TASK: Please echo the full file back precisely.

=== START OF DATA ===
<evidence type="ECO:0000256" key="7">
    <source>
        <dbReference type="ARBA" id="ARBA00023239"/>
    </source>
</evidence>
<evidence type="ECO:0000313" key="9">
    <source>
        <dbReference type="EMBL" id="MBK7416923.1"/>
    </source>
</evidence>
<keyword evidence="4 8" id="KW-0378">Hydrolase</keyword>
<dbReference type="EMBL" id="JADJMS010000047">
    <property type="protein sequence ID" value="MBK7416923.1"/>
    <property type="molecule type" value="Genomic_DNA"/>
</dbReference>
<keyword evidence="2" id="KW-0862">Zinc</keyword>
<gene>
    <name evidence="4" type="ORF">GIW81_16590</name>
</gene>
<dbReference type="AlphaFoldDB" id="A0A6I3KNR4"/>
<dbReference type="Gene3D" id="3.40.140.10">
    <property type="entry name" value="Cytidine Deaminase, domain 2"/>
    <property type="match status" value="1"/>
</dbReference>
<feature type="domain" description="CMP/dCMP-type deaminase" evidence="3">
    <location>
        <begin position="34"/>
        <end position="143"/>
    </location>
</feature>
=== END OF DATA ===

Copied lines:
<evidence type="ECO:0000256" key="7">
    <source>
        <dbReference type="ARBA" id="ARBA00023239"/>
    </source>
</evidence>
<evidence type="ECO:0000313" key="9">
    <source>
        <dbReference type="EMBL" id="MBK7416923.1"/>
    </source>
</evidence>
<keyword evidence="4 8" id="KW-0378">Hydrolase</keyword>
<dbReference type="EMBL" id="JADJMS010000047">
    <property type="protein sequence ID" value="MBK7416923.1"/>
    <property type="molecule type" value="Genomic_DNA"/>
</dbReference>
<keyword evidence="2" id="KW-0862">Zinc</keyword>
<gene>
    <name evidence="4" type="ORF">GIW81_16590</name>
</gene>
<dbReference type="AlphaFoldDB" id="A0A6I3KNR4"/>
<dbReference type="Gene3D" id="3.40.140.10">
    <property type="entry name" value="Cytidine Deaminase, domain 2"/>
    <property type="match status" value="1"/>
</dbReference>
<feature type="domain" description="CMP/dCMP-type deaminase" evidence="3">
    <location>
        <begin position="34"/>
        <end position="143"/>
    </location>
</feature>